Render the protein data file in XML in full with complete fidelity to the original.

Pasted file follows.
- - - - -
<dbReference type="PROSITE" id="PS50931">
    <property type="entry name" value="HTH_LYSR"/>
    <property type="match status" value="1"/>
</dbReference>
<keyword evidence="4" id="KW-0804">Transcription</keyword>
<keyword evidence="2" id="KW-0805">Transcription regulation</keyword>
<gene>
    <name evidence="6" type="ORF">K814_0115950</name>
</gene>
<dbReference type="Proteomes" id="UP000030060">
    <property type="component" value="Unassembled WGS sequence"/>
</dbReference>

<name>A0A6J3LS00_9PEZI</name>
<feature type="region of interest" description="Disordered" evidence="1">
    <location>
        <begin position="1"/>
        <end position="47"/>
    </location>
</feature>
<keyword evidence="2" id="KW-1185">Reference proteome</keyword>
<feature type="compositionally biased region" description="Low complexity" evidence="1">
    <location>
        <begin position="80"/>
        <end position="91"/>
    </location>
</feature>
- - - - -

<dbReference type="PROSITE" id="PS50931">
    <property type="entry name" value="HTH_LYSR"/>
    <property type="match status" value="1"/>
</dbReference>
<keyword evidence="4" id="KW-0804">Transcription</keyword>
<keyword evidence="2" id="KW-0805">Transcription regulation</keyword>
<gene>
    <name evidence="6" type="ORF">K814_0115950</name>
</gene>
<dbReference type="Proteomes" id="UP000030060">
    <property type="component" value="Unassembled WGS sequence"/>
</dbReference>

<name>A0A6J3LS00_9PEZI</name>
<feature type="region of interest" description="Disordered" evidence="1">
    <location>
        <begin position="1"/>
        <end position="47"/>
    </location>
</feature>
<keyword evidence="2" id="KW-1185">Reference proteome</keyword>
<feature type="compositionally biased region" description="Low complexity" evidence="1">
    <location>
        <begin position="80"/>
        <end position="91"/>
    </location>
</feature>